The incident of the ruined birth certificate gained headlines after it was reported on social media by the Anglo-Jewish organization Campaign Against Antisemitism (CAA) in an X post on Monday, with a picture of the defaced document.

“We are asking the Home Office to investigate how this happened. The Home Office has responsibility for law enforcement and the security of the Jewish community,” the CAA wrote.

Cleverly, the home secretary, replied to the post two hours later, saying, “I have asked my officials to investigate this urgently and will see that appropriate action is taken.” Minister of Security Tom Tugendhat seconded Cleverly an hour later in a separate exchange on the social media platform.

Weinberger praised Cleverly for his “very swift” response, saying it gave him “hope” but that he still fears for the future of British Jewry.

“The situation here is not good,” he told Sky. “To be Jewish in the UK is very hard. And it’s not getting better, it’s getting worse and worse. I think my daughter, in 20 years, that’s her future, because London is not London anymore, and I literally feel unsafe.”

“You can debate if what Israel is doing is legitimate or not,” he said. “But firstly you cannot debate if Israel is legitimate as a state or not. Scribbling it out is like saying, ‘No, I’m not legitimate.'”

Support in the UK for the Palestinians in the war, Weinberger said, is fueled by antisemitism. “It’s not been driven by a special feeling for the Palestinian people. No, this is antisemitism.”

Referring to the weekly anti-Israel rallies in the British capital since October 7, he pointed to the dearth of similar protests against other humanitarian situations around the world.

“When the Jewish people are involved, everything has changed,” he said.

At a protest rally Saturday, an exiled Iranian protester was attacked when he held up an anti-Hamas placard, the Daily Mail reported Monday.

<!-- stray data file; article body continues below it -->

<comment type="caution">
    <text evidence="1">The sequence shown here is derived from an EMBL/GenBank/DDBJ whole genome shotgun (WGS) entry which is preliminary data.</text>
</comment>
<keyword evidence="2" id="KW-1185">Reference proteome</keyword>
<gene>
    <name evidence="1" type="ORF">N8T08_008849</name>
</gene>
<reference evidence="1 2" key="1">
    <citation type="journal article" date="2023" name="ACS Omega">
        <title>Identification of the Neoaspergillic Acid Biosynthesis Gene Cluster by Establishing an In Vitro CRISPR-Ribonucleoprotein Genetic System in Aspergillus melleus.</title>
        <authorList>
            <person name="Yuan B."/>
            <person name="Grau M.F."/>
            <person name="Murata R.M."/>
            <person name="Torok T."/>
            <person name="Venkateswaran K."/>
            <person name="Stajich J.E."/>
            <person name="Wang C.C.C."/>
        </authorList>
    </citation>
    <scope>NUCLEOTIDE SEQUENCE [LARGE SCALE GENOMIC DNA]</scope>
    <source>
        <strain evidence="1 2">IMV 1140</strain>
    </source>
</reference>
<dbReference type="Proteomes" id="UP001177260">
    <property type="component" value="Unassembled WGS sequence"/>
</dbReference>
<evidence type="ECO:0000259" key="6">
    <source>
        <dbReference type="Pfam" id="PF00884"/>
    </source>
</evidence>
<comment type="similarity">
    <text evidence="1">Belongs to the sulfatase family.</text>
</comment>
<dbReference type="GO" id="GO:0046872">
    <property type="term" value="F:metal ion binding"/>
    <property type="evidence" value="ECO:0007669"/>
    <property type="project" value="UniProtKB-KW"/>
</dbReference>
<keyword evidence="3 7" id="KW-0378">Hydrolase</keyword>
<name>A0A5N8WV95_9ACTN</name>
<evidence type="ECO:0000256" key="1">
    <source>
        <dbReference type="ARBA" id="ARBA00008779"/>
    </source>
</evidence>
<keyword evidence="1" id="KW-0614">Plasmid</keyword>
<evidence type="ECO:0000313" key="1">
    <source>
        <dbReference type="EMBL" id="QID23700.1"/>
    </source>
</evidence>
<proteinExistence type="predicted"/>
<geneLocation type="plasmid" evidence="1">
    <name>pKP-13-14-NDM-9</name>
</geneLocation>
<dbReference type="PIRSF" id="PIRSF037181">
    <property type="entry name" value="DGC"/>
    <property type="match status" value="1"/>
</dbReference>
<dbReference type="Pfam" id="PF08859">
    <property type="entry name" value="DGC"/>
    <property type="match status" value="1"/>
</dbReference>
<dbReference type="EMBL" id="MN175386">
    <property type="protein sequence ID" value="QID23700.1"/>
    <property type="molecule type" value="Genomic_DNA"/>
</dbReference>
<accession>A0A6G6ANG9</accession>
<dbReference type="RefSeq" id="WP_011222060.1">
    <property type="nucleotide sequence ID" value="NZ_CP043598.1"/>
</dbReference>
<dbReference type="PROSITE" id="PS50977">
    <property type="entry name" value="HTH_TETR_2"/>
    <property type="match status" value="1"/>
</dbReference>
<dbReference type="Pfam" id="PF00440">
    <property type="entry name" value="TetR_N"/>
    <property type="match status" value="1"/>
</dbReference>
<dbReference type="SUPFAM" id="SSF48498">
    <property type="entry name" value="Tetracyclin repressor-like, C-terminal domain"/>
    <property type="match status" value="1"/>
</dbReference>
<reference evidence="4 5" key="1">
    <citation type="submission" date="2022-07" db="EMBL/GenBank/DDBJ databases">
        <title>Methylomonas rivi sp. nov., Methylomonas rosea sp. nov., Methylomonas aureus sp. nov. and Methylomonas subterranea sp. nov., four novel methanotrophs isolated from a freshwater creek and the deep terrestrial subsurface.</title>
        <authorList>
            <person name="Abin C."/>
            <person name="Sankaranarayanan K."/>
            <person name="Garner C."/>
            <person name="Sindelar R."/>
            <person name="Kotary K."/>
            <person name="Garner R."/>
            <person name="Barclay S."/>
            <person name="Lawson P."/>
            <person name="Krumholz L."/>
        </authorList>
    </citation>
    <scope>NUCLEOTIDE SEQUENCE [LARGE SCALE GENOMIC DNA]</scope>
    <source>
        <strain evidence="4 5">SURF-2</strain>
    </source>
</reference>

The crowd in central London pelted Niyak Ghorbani, 37, with bottles, sticks, and clods of earth, the report said.

Police who intervened forcibly removed Ghorbani from the scene with video of the incident shared on social media.

The placard Ghorbani held up asked, “Do you agree; Hamas is terrorist organisation, yes or yes?”

Britain has designated Hamas a terror group.

“I protested because the people of Iran have suffered for years from Hamas and similar terrorist groups,” Ghorbani told the Daily Mail.

He warned that the UK is in “serious danger” if police permit Hamas sympathizers to rally, but prevent him from protesting against it.

“The police should justify their use of force. What I wrote on the placard is a fact and accords with the law in England, yet the police violently confiscated my placard,” he said.

A Met Police spokesperson said the force had reviewed bodycam video of the incident and that officers had a priority to “de-escalate the situation to keep everyone safe.”

“The most proportionate way to do that was to ask the man to move away from the protest,” police said and noted officers used “minimal force.”

“While the wording on the man’s sign was an accurate reflection of the law in relation to Hamas, it was also apparent he was there to provoke a reaction from the passing crowd,” the spokesperson noted.

Police arrested 12 people during other scuffles at the rally.